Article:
Despite the clear benefits of foreign direct investment, access to China’s markets remains relatively restricted, and many of the deals that bring Chinese investment into the US could not happen in reverse, the American Chamber of Commerce in China said in its newly released 2017 American Business in China White Paper.
With uncertainty stemming from political and economic transitions in both the US and China, perceptions of a deteriorating investment environment for foreign companies in China, and a slowing economy, 2017 will likely be one of the most challenging years in decades for US companies in China, it said.
“We are experiencing a clear increase in uncertainty as the US-China relationship enters a new era, and multinational companies spanning this relationship, both American and Chinese, are paying close attention to developments as they make their plans,” said William Zarit, Chairman of the American Chamber of Commerce in China. “Nevertheless, it is becoming apparent that many things need to change in the bilateral relationship. We hope that the recent meeting between the presidents of the two countries will mark the start of tangible progress toward a healthier, more balanced relationship.”
The White Paper argues that foreign-invested enterprises face many regulatory challenges in China, and this is a crucial year to push forward reforms to rectify some of these imbalances in the US-China investment environment. It identifies three areas of focus:
Building Trust Through Transparency
The 2017 Business Climate Survey lists “inconsistent regulatory interpretation and unclear laws” as the top business challenge for AmCham China members for the second year in a row. Survey results also indicate that, for over 85 percent of member companies, the realization of greater transparency, predictability, and fairness of the regulatory environment would have a significant impact on their plans to increase investment levels in China. To improve transparency and equal enforcement of laws and regulations, AmCham China recommends that the Chinese government:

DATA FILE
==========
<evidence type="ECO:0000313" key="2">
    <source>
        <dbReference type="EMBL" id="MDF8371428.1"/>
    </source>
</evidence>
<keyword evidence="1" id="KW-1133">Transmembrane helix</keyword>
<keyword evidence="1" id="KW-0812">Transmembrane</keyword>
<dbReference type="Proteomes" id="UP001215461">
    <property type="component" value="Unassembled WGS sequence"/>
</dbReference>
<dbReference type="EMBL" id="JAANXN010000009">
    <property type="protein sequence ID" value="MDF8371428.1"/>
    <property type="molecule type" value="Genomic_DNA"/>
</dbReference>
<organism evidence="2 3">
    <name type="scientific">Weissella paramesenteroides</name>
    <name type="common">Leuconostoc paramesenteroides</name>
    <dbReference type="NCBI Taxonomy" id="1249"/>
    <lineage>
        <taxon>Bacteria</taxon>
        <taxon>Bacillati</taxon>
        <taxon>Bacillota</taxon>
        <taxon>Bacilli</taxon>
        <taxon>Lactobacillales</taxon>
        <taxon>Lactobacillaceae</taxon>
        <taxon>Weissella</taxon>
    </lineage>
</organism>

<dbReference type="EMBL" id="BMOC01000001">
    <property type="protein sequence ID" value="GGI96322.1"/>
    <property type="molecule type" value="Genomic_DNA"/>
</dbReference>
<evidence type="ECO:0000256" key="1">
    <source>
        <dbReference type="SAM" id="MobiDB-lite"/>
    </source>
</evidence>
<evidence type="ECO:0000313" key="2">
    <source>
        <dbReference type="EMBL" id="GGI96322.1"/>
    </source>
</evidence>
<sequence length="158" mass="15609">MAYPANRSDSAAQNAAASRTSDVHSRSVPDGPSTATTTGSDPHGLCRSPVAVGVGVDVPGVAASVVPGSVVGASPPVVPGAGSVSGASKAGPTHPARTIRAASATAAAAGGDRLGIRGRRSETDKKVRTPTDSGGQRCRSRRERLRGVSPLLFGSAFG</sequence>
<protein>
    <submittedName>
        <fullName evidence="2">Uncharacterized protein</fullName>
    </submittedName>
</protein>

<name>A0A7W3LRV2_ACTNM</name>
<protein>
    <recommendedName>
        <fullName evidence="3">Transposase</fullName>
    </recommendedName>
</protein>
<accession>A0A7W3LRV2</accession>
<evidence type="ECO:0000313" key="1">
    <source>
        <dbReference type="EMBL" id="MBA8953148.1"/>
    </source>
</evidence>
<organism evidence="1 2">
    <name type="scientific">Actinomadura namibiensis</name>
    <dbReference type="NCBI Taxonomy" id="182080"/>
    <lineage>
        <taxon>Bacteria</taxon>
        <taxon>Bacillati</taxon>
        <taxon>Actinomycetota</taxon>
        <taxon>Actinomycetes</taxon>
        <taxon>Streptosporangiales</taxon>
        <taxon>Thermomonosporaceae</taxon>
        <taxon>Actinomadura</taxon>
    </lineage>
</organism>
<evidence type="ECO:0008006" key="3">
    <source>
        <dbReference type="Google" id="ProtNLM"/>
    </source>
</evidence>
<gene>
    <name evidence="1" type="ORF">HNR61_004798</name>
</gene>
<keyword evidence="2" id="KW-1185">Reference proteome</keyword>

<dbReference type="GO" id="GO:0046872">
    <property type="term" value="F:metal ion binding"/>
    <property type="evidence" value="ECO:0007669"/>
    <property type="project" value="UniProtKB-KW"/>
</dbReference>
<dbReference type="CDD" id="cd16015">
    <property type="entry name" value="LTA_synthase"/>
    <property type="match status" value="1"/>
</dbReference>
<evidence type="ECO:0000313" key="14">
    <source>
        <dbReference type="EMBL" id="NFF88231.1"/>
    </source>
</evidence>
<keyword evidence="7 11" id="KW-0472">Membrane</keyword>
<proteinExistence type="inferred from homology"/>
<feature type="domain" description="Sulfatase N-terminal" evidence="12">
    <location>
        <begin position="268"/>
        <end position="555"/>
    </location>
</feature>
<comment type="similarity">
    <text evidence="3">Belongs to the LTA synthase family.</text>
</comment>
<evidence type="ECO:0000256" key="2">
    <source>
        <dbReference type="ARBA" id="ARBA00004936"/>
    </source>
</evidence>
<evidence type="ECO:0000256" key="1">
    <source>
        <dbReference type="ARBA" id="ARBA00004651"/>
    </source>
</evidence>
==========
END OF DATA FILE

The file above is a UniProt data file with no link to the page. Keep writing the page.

- Continue progress in providing 30-day notice and comment periods for all draft laws and regulations across the board, as specified in multiple commitments.
- End the use of “window guidance” and release public directives instead.
- Improve comprehensiveness in the online publishing of all court cases within seven working days of a ruling as required by 2016 regulations.
- Improve transparency by releasing formal findings and case histories of anti-monopoly related investigations.
- Clarify customs and tax regulations so that foreign companies can fully comply and make more informed investment decisions.
- Provide written explanations whenever administrative agencies deny or provide conditional approvals for license applications or other approval applications, and adhere to decision deadlines specified in laws and regulations.
Promoting Development Through Open Investment
All parties thrive when trade flows freely, business operates on market principles, and there are few market access restrictions. AmCham China is encouraged by the Chinese government’s recent commitments to increase openness and create a better environment for foreign investment, and looks forward to concrete action on the following:
- Implement market opening in more sectors to achieve a more balanced investment relationship. In sectors in which Chinese businesses can invest in the US, American companies should be able to do so in China.
- Ensure that national security reviews and “secure and controllable” technology requirements are narrowly applied and are not used for economic protectionism or to implement industrial policy.
- Actively work with the US to negotiate a robust US-China BIT with a short negative list, narrowly crafted exceptions, and text that ensures the full benefits of the treaty can be effectively reached within China’s unique market.
- Make bold reforms in FTZs and accelerate their implementation nationwide.
- Ensure equal participation for foreign and domestic firms in the “Made in China 2025” initiative and curtail subsidies.
Stimulating Innovation Through Global Cooperation
Innovation is a top three priority for 50 percent of our members, up from 44 percent last year. However, despite recent improvements in patent, copyright, and trademark protection, the lack of sufficient intellectual property protection remains the top barrier to increasing innovation in China, with 45 percent of respondents identifying it as an issue, especially regarding trade secrets protection, indicating that much improvement is still needed. A policy trend hampering innovation is China’s restriction of cross-border data flows and drive for internet sovereignty. The White Paper recommends that the Chinese government:
- Enact a comprehensive trade secrets law.
- Continue the successful development of intellectual property courts and limit administrative enforcement in patent disputes.
- Open all standards development organizations to FIEs so that they can participate on an equal basis with domestic companies.
- Promote the Internet as a platform for global interaction and limit restrictions on cross-border data flows to encourage international collaboration and innovation.